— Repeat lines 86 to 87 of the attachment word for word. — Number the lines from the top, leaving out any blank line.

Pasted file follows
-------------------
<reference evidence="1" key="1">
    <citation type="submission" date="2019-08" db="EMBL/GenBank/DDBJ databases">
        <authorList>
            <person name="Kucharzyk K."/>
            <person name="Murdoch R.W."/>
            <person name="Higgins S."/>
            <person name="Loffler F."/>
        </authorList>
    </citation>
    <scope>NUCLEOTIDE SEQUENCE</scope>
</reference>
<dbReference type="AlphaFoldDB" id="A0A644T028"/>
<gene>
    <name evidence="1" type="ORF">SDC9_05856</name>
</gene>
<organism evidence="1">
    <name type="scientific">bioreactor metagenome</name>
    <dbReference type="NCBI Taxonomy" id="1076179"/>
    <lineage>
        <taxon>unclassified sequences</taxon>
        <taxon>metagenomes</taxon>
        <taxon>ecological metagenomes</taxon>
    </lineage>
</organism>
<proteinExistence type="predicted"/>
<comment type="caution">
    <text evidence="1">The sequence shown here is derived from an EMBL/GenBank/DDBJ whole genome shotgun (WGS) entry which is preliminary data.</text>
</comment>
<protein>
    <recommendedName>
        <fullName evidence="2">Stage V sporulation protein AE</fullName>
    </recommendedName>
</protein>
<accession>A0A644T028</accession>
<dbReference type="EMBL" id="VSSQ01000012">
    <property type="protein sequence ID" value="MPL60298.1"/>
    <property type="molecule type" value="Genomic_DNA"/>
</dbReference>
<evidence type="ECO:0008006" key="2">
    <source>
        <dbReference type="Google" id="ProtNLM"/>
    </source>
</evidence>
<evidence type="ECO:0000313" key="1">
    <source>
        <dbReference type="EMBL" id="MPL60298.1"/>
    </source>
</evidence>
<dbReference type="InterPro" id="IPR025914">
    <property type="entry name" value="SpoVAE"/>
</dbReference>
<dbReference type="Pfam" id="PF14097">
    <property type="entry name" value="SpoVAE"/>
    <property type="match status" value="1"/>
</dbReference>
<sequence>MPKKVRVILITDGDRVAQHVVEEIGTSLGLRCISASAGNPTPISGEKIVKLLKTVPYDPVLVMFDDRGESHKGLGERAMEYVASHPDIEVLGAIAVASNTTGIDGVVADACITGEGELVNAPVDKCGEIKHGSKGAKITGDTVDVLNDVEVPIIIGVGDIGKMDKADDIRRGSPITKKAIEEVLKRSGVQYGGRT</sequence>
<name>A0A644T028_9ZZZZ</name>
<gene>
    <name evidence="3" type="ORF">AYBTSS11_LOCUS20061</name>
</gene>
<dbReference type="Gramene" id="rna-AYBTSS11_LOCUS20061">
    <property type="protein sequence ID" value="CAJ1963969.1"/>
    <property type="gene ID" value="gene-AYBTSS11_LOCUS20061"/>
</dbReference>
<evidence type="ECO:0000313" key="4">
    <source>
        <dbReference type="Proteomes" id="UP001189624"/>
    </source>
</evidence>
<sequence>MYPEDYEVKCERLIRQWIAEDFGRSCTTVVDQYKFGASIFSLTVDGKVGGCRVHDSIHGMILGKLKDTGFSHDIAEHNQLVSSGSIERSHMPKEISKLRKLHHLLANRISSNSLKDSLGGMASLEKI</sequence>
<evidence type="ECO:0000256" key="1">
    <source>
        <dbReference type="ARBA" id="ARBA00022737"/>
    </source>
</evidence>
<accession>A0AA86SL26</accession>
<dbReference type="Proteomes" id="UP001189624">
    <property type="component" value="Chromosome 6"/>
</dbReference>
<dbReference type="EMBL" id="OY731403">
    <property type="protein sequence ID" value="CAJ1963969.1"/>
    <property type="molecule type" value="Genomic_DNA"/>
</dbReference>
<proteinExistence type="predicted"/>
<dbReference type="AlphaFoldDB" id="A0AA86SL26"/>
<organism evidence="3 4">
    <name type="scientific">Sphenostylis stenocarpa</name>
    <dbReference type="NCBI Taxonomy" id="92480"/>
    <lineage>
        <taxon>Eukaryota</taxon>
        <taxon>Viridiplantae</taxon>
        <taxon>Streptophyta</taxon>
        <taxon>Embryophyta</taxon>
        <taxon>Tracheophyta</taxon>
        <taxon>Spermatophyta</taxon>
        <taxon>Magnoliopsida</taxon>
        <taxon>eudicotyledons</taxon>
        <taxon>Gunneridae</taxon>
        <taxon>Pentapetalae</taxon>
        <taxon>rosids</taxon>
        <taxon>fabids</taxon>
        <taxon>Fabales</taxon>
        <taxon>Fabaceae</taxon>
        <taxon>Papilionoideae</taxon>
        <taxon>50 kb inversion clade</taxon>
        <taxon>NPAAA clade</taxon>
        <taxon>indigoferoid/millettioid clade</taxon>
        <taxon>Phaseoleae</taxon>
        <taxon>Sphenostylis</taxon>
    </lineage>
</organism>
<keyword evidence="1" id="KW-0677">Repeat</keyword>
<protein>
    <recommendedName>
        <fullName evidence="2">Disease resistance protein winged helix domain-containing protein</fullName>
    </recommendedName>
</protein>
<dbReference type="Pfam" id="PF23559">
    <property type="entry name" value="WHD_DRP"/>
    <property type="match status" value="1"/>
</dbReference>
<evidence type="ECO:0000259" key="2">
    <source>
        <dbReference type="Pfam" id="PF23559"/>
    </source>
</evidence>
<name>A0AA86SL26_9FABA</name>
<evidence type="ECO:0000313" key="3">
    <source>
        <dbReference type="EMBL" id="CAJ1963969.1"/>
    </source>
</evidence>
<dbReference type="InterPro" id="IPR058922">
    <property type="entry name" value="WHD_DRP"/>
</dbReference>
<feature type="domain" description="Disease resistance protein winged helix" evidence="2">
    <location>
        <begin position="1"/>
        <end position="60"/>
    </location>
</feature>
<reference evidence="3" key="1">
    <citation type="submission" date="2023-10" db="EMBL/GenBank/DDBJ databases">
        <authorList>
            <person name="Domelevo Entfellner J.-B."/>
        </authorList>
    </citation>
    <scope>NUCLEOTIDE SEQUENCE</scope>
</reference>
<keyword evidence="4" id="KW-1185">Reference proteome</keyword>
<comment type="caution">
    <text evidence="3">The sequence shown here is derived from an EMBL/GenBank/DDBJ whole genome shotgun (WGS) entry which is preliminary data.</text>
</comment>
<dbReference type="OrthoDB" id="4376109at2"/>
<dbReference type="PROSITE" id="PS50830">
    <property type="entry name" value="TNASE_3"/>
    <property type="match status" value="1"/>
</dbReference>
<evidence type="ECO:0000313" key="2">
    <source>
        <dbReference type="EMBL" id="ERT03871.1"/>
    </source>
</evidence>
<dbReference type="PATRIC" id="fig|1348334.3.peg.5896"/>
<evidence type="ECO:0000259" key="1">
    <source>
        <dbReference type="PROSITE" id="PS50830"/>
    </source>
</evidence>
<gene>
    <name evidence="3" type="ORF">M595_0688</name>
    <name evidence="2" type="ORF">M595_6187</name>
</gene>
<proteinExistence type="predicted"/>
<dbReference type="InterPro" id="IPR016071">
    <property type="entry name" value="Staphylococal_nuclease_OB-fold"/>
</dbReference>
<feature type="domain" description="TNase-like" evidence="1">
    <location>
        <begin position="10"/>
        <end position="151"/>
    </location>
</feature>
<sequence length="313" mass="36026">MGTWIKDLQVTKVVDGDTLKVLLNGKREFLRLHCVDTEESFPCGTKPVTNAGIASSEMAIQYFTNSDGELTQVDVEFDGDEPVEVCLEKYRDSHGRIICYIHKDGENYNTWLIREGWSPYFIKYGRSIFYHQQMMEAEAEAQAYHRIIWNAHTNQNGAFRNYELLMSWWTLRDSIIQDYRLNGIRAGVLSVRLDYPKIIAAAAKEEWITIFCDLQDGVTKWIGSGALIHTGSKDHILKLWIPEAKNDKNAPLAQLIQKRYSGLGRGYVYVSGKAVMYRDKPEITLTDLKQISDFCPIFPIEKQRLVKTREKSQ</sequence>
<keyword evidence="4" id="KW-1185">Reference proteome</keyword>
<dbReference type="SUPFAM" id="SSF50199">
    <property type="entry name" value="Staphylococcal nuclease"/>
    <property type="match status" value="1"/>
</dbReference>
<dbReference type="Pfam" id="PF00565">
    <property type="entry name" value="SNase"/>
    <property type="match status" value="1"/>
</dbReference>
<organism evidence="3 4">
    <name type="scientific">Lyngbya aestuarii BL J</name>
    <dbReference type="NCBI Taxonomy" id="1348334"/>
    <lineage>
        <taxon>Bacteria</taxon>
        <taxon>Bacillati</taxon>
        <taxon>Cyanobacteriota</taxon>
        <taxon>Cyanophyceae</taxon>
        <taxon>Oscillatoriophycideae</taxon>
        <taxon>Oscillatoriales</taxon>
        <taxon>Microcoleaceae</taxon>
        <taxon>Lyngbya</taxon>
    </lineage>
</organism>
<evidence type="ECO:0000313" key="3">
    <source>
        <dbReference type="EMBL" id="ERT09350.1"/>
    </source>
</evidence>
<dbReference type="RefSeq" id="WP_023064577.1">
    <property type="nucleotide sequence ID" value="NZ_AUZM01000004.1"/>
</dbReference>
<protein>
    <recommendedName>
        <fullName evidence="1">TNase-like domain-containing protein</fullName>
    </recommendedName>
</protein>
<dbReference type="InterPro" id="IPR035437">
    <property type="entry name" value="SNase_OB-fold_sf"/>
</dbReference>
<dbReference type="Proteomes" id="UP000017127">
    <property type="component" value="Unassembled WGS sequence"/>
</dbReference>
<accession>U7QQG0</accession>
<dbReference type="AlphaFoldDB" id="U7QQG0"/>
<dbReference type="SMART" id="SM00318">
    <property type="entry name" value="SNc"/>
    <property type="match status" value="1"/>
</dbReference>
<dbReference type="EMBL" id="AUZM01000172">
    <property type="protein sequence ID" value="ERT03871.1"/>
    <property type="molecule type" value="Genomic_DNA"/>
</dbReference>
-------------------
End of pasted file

<organism evidence="3 4">
    <name type="scientific">Sphenostylis stenocarpa</name>